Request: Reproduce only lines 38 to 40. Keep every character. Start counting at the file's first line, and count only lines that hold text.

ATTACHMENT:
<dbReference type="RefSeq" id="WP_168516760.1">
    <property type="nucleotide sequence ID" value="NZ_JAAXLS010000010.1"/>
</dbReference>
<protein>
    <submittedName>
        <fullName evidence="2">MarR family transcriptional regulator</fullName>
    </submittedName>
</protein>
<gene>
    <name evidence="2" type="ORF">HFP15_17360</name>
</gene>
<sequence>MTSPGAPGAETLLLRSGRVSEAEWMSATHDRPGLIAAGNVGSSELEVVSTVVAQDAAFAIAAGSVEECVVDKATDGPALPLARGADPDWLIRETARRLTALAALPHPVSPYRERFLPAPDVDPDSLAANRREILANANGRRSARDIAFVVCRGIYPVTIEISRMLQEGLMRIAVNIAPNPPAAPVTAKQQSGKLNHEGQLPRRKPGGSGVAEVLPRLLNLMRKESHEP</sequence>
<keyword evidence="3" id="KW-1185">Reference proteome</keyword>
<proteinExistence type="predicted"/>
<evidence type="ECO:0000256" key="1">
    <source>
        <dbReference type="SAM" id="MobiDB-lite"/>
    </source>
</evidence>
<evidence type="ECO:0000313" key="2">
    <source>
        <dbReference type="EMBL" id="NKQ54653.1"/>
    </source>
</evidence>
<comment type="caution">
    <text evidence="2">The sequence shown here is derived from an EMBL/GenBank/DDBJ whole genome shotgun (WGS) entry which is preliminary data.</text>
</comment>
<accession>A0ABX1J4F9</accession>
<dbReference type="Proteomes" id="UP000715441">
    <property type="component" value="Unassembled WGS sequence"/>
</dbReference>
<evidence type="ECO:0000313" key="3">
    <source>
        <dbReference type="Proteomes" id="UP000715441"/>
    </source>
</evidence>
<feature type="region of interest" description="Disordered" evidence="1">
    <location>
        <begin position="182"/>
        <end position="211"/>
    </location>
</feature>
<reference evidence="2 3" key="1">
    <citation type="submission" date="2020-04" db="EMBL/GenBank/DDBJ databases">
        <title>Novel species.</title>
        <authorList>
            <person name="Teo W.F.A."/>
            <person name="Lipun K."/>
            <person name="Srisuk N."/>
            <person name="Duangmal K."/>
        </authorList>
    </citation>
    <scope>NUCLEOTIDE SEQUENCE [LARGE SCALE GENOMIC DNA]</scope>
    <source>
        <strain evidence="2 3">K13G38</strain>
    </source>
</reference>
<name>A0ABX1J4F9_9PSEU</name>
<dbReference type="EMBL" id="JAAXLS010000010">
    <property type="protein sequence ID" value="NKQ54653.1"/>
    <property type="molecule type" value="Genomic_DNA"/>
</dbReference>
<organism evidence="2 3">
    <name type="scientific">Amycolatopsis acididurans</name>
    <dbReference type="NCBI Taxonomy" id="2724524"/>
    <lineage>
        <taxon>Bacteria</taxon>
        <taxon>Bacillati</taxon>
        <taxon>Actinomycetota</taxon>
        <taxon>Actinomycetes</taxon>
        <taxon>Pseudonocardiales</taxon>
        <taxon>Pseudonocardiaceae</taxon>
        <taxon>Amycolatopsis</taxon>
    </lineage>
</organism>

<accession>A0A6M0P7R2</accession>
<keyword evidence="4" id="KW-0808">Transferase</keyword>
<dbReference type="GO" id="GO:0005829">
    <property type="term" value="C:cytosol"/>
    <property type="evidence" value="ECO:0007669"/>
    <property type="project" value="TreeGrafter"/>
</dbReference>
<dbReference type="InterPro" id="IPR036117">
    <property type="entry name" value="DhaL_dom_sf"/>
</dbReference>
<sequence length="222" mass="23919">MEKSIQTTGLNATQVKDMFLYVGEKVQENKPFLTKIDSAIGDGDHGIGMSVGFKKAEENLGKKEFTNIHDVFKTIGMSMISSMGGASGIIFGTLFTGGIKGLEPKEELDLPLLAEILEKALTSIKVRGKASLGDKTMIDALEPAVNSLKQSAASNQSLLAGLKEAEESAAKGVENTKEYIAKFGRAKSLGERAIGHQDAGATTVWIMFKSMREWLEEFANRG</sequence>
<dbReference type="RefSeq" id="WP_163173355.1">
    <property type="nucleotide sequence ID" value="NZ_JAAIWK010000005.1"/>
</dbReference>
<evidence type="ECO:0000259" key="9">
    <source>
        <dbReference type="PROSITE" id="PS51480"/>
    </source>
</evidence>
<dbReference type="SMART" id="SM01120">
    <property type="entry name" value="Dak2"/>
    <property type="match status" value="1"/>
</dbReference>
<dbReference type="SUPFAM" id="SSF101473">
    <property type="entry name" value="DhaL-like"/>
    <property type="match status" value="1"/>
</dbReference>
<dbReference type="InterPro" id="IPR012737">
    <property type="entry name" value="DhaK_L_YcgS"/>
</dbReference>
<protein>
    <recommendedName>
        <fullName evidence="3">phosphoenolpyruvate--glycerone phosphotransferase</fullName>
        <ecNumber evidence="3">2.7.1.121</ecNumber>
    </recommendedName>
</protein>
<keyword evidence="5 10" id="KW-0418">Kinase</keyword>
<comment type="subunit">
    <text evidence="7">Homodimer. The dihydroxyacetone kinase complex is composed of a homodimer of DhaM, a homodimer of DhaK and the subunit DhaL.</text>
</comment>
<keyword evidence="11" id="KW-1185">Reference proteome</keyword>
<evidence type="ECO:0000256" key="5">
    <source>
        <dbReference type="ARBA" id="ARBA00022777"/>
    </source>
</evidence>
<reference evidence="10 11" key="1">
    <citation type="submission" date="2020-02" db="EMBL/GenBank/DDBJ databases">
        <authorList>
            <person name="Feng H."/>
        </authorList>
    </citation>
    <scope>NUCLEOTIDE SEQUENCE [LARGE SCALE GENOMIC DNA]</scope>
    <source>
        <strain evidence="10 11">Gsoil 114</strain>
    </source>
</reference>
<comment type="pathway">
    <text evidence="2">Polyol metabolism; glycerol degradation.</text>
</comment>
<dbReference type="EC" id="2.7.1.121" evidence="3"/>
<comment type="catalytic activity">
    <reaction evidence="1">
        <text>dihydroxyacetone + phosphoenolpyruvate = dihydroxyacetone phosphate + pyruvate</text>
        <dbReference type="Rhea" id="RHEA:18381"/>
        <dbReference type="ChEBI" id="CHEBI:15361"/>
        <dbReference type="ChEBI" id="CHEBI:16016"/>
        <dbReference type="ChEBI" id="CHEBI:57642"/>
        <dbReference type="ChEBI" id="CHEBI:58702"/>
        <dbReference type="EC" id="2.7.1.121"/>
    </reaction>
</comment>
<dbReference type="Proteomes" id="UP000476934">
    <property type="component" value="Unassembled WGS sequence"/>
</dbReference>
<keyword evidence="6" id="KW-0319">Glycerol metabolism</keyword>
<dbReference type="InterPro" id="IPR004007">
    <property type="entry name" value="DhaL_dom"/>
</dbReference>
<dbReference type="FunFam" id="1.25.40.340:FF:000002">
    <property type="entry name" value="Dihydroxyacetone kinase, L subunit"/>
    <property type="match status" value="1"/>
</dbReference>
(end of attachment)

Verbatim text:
    <location>
        <begin position="182"/>
        <end position="211"/>